• Compare the variation in the availability, and type of care and quality of care within and between countries over time and compare this to the Swedish health care system   
  • Know how different professions collaborate and share tasks in health care in weak health systems with resource scarcity and compare it to high income countries
  • Discuss how the sustainable development goals (SDGs) and human rights can affect health in a population 

[2] Global health is defined as an area for study, research, and practice that places a priority on improving health and achieving health equity for all people worldwide. (Koplan et al. Lancet 2009)


During the first part of the course the growing amount of information in global health will be discussed. The second part gives the opportunity to experience-based understanding for the conditions for health care in low- and lower middle-income countries, as well as an understanding for the roles of different professions within a healthcare system that has another structure and another resource level than our own. Meeting health care staff in both urban and rural settings gives new perspectives to the work with health care in weak health care systems with high burden of disease. The mix of learning to understand and interpret global health in theory with the personal experience of another reality abroad is an important incentive to leave old ideas about the world and adopt an evidence-based, modern view of the world.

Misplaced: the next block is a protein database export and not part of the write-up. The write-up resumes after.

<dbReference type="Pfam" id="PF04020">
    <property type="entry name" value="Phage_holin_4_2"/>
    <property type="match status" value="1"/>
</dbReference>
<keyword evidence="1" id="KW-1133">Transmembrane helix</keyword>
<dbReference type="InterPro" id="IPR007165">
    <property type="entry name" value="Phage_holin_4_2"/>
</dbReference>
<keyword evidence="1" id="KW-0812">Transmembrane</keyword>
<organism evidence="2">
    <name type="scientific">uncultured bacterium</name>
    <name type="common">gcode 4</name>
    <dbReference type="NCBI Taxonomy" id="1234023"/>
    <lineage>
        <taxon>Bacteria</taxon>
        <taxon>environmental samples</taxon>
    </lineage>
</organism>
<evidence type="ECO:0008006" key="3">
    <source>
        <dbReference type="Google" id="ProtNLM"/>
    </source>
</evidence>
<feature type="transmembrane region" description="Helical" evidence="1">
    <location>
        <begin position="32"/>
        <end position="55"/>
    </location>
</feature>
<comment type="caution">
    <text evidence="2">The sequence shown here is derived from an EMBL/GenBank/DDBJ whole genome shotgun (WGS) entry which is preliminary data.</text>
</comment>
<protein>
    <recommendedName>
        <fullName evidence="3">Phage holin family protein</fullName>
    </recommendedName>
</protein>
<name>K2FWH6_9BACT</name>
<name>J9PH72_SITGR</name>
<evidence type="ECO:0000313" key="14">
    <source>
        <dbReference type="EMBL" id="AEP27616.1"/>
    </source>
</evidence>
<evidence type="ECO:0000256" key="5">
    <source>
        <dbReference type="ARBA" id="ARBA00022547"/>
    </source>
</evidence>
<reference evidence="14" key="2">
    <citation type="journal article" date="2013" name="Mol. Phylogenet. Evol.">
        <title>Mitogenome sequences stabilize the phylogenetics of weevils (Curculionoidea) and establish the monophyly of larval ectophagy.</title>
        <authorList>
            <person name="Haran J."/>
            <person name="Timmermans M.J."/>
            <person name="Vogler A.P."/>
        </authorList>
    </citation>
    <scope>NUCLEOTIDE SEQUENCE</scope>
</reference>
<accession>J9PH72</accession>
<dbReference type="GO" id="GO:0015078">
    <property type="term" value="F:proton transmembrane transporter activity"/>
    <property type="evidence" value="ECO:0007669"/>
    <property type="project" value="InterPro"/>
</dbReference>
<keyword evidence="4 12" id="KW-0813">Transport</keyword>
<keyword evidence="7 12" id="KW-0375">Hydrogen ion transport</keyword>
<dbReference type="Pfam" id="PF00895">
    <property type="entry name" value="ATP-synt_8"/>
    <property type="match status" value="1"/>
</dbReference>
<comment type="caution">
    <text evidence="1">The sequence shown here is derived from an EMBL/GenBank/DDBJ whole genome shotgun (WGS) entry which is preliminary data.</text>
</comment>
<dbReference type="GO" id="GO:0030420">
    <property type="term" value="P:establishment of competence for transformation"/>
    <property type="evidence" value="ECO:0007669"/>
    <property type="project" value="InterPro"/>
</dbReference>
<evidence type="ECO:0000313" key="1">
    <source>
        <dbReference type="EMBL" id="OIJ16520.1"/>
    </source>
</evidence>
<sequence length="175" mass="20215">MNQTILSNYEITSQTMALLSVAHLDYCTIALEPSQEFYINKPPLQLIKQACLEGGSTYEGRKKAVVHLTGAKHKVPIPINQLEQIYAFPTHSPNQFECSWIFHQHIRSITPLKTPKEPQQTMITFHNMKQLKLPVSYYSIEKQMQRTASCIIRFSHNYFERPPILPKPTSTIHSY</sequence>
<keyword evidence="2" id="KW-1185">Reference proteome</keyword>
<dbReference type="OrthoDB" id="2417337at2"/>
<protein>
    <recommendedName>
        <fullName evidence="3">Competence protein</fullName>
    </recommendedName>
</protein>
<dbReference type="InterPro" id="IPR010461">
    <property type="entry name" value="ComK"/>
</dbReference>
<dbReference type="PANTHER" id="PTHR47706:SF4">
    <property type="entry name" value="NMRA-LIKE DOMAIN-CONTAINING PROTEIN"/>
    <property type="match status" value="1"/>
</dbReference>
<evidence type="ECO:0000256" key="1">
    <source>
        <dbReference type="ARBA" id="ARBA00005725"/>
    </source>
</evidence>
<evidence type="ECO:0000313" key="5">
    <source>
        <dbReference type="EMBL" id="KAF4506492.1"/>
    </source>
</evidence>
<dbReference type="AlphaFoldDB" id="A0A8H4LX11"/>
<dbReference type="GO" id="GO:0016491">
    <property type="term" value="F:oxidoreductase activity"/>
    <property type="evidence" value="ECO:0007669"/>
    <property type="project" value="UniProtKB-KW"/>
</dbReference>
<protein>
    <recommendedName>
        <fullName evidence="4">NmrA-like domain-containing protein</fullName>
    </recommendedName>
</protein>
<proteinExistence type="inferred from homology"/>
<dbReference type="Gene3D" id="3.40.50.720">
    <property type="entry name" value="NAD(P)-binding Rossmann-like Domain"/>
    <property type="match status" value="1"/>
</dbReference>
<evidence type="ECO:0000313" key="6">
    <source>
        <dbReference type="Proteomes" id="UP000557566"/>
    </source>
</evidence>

Teaching methods

Lectures by faculty, including many different professions with extensive international experience. Individual and group studies on health development and specific health problems in the country the student will be going to, in relation to both regional and global development. Individual work with statistical data using computer programs, web-based information and discussions with resource persons at KI in seminars.